A poem I wrote against the day of your death…


When you are old and grey,
and full of something
not quite sleep,
I shall take your body

down from the shelf
where the coroner lays it
and do for you what you,
though you love me,
would be unable
to do for me.

I shall trim your fingernails,
your beard. I shall
comb your hair
the way you like it,
without pulling
or brutal tears.

I shall undress you,
peeling the horrid suit
the undertaker dressed
you in, all one piece,
disguised with zips up
the spine until you can lie
naked, unconfined,
the way that you like.

If I retain my hard-
earned strength,
if my limbs remain
firm at such extremity,
I shall carry you
across the threshold
to our bed.

If I am made weaker
than I mean to be by time,
I shall join you in yours,
for a few sweet hours.

Sleep calls to sleep,
one kind to another,
and if your scent has changed
or soured my breathing
lungs discount it.

When one hand grows chill
its sibling shall warm it.
I shall, for a while.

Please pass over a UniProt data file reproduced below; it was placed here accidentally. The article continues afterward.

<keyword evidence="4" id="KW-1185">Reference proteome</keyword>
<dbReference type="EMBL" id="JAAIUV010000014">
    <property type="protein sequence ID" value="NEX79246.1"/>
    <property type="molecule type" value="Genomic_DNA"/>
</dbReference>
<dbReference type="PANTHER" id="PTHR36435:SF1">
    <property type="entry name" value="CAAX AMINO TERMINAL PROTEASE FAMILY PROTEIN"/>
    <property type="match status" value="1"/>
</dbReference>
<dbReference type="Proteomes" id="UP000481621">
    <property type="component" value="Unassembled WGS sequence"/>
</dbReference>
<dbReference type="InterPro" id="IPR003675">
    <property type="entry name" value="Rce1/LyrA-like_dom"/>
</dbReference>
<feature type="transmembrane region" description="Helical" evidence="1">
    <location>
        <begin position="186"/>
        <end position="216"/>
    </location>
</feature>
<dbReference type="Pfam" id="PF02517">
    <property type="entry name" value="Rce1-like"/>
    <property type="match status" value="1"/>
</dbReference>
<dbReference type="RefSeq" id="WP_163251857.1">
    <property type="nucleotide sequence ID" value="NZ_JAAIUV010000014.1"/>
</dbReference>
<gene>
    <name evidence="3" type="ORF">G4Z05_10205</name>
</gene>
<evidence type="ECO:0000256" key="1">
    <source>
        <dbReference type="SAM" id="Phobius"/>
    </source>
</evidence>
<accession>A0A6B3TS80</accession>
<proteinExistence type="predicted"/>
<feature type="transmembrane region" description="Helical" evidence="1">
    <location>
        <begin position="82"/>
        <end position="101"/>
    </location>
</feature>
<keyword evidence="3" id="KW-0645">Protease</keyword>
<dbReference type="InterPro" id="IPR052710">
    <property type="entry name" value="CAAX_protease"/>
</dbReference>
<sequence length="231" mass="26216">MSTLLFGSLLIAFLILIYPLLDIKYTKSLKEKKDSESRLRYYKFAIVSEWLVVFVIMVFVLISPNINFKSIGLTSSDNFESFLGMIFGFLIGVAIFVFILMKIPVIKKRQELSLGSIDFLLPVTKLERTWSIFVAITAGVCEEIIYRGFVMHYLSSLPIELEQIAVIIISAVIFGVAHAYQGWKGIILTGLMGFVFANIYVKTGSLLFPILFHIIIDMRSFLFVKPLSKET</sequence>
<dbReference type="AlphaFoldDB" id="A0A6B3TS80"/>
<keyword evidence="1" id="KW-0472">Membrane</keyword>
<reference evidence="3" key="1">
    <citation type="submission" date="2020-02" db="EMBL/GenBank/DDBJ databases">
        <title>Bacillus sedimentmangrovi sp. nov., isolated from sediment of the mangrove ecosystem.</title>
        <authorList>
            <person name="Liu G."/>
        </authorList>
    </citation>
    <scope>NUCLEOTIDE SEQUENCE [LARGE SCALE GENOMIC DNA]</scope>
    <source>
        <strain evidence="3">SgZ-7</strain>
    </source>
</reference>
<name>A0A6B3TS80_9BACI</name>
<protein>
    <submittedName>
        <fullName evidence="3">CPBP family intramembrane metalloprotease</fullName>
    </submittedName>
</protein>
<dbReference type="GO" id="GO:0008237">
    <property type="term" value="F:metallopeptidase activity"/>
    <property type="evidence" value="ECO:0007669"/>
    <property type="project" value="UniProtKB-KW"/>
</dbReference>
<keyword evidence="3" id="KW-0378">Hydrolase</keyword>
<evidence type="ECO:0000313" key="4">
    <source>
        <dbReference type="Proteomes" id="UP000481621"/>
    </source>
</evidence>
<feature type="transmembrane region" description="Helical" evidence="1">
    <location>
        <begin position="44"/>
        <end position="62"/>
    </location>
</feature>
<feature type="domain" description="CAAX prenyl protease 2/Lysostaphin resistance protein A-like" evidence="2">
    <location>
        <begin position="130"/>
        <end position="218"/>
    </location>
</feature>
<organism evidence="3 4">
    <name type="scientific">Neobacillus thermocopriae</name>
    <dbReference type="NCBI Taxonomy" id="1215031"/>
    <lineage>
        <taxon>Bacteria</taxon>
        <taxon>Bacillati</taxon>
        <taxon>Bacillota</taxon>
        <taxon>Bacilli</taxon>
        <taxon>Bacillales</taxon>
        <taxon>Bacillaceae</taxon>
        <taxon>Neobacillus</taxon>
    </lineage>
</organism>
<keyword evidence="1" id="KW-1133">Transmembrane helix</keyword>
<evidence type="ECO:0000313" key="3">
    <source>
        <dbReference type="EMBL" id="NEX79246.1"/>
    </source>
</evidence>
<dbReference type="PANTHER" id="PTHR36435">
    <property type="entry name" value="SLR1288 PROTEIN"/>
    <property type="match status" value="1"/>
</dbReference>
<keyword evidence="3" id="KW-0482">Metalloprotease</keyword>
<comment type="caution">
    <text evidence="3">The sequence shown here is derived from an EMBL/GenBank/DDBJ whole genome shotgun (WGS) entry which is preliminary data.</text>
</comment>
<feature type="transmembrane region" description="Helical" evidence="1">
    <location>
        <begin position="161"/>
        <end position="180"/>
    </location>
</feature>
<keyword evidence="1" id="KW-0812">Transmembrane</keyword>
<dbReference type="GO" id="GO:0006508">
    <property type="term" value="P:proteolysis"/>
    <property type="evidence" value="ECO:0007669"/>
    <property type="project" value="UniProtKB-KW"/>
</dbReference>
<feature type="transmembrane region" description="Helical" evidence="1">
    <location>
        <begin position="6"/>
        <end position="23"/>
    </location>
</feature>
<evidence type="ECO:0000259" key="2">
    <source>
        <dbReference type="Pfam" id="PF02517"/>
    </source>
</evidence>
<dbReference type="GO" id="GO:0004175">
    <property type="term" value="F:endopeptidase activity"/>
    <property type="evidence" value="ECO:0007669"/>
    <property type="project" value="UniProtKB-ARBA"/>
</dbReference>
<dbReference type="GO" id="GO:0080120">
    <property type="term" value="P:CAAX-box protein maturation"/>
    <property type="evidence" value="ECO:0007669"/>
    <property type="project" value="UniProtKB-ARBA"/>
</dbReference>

There is no last clasping
of hands matched as ours.

Our fingers are joined,
by more than these rings.
In lives, like our late
light-rising Saturday’s,
waking comes last.


About Bethany W Pope

Bethany W Pope was named by the Huffington Post as ‘one of the five Expat poets to watch in 2016’. Nicholas Lezard, writing for The Guardian, described her latest collection as 'poetry as salvation'.....'This harrowing collection drawn from a youth spent in an orphanage delights in language as a place of private escape.' Bethany has won many literary awards and published several collections of poetry. Her first novel, Masque, was published by Seren in 2016. Her second novel, Ordinary Lives: The Ballad of John and Mary, was published in 2018. Follow her on Twitter @BethanyWPope

Posted on May 12, 2012, in Uncategorized. Bookmark the permalink. Leave a comment.

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